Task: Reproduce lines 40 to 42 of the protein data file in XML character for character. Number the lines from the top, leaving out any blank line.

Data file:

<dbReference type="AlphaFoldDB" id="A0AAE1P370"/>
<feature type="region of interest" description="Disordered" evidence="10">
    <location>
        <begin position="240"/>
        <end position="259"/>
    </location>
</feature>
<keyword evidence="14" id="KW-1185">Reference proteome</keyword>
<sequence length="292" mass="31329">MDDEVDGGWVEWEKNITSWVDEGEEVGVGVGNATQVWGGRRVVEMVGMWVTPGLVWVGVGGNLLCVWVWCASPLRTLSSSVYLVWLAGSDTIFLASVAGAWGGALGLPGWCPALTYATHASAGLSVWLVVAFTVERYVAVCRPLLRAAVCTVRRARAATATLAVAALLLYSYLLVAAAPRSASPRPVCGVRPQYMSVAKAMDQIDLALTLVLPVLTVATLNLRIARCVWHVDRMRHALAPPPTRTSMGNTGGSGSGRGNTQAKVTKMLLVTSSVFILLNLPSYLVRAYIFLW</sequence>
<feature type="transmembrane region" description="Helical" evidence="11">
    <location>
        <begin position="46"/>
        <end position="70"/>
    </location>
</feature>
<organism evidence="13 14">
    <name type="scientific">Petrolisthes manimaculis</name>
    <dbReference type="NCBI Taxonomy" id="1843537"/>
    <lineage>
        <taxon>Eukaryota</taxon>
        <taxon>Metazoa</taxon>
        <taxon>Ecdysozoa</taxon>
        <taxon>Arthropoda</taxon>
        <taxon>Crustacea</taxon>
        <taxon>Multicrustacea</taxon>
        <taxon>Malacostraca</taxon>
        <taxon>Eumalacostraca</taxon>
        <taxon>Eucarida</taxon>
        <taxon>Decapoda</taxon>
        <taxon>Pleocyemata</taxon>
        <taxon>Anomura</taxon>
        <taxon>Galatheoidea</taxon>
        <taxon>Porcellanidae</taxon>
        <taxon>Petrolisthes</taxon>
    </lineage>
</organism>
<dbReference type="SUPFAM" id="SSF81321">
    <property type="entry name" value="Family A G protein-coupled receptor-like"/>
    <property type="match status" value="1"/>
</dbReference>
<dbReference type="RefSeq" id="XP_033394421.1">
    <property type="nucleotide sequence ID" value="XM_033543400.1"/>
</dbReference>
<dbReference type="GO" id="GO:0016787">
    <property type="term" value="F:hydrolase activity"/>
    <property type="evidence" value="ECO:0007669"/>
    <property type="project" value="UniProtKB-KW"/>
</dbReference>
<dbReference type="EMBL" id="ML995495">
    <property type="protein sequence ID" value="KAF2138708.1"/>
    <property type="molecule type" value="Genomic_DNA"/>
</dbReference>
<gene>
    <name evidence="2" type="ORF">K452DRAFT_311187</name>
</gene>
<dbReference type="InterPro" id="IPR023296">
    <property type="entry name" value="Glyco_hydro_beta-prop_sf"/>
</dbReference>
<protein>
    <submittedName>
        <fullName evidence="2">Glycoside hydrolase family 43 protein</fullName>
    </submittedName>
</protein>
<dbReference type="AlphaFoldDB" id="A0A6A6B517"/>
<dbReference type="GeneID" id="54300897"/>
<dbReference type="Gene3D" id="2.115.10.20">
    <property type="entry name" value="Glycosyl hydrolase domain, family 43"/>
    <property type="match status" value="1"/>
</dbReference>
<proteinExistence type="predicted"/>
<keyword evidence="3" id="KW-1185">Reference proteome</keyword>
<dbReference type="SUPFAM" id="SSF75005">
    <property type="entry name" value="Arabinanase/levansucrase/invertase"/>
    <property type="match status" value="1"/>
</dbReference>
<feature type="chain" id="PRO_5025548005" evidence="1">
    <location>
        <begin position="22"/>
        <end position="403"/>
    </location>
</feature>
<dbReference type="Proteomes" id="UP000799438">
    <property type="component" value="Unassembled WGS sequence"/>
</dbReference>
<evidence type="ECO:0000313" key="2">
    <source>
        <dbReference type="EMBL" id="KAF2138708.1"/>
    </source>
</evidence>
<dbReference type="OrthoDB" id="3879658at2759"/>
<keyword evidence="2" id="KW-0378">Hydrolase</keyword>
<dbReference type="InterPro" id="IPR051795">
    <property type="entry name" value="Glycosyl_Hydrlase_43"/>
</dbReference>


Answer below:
</dbReference>
<dbReference type="RefSeq" id="XP_033394421.1">
    <property type="nucleotide sequence ID" value="XM_033543400.1"/>